Like I mentioned earlier, can exploit your muscles tendency to grow if exposed to a force greater than that which it can handle. Just like your skin darkens in the sun or you shiver to in the cold, your muscles grow to protect you. They protect you from the pain which you inflict on yourself by lifting weights. This means that if you want to continually build muscle, you have to continually lift heavier weights. Of course, it also means that you’ll have to consistently be in pain, but the more you lift, the more you will get used to it.
Having said this, you can’t just lift 20 lbs once, then 25 lbs once then 30 lbs once. You’re simply testing your existing strength by doing this. If you want to build muscle, you have to lift weights more than once. It’s called training with intensity. When someone says, “whoa, that was an intense workout,” have you ever stopped to think what that actually meant? The definition of intensity that applies to lifting weights and lean muscle exercise is “the amount of work done”. This is vague, so let me explain.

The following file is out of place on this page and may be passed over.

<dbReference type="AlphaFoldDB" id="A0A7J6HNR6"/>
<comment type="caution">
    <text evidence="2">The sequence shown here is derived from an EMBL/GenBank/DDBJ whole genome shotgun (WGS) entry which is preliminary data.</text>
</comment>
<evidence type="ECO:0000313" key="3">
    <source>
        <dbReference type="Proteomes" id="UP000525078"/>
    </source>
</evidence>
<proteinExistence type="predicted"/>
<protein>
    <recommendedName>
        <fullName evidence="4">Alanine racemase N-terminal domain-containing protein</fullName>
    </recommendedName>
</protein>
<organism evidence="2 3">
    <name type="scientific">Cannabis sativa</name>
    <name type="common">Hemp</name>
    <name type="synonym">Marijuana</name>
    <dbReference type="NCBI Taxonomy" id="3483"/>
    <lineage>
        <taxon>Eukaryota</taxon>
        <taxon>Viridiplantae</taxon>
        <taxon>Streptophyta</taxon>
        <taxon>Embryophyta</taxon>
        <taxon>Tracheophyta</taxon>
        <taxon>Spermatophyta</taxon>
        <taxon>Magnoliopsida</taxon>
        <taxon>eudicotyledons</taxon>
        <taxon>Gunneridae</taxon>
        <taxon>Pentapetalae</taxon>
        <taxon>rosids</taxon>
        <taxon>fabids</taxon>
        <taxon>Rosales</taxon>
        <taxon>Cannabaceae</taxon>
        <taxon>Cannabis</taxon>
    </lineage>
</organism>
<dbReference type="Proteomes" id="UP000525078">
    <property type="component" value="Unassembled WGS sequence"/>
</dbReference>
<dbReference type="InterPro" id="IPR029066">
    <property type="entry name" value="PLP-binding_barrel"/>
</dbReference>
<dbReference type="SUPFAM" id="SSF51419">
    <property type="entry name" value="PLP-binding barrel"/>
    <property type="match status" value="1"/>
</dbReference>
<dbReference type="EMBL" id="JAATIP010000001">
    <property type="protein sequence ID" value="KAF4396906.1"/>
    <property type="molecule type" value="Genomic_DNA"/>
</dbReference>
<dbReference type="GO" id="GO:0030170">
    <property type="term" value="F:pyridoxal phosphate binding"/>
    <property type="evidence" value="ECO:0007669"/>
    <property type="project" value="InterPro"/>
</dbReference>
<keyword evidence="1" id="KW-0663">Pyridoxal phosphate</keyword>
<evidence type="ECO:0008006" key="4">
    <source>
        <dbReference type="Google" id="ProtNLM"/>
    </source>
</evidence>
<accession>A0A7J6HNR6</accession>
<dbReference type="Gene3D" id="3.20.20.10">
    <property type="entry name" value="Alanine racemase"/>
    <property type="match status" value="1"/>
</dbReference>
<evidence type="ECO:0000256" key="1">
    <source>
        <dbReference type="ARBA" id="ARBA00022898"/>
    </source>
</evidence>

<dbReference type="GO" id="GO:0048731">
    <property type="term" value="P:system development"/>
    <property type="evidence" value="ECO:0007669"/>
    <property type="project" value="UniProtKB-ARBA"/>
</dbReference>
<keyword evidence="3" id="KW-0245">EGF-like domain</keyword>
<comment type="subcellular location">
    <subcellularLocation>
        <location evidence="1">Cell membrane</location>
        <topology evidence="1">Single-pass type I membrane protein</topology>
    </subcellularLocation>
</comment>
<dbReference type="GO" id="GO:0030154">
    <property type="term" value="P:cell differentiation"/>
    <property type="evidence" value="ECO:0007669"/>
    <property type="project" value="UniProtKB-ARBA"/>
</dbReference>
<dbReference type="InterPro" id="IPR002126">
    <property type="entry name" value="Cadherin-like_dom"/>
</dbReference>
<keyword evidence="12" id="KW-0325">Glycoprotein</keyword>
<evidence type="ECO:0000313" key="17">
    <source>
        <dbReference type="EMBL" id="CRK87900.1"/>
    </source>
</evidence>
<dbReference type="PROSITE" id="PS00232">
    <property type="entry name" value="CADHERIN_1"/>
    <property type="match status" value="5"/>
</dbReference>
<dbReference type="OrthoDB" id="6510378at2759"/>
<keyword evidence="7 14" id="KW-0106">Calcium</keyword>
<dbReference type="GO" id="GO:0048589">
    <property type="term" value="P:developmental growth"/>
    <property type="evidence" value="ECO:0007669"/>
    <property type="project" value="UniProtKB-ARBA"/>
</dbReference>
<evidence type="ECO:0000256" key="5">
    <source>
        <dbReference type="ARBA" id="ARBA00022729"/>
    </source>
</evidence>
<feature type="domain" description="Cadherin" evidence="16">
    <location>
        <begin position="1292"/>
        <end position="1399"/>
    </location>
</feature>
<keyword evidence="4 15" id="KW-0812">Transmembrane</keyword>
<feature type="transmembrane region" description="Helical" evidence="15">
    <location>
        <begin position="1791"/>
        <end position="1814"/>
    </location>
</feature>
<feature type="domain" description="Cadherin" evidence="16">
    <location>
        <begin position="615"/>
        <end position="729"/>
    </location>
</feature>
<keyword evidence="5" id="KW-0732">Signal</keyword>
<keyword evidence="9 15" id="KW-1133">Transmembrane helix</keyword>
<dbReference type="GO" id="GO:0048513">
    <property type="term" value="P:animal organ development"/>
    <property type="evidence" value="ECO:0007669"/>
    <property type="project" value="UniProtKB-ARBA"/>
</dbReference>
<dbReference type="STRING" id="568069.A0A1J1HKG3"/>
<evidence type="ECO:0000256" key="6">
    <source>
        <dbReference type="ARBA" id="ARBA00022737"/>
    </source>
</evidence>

If you lifted 20 lbs at 10 reps for 2 sets, the amount of “work” you have done is 20x10x2 = 400 lbs. Say the next time you work out, you reckon your muscle’s grown so you go up to 30 lbs. However, you can only do 6 reps and 2 sets. 30x6x2= 360 lbs. Even though you lifted a heavier weight, your muscle’s lifting capacity has not increased enough, therefore you have to lift your current weight at a greater intensity and make it grow in size and strength before you can lift a heavier weight.
That’s basically it. By lifting PROGRESSIVELY HEAVIER WEIGHTS AT A HIGH INTENSITY, you’re doing proper lean muscle exercise which puts your muscle in the best position to grow in size and strength. Understanding how to lift weights in this manner also sets you up to understand proper lean muscle exercise methods.
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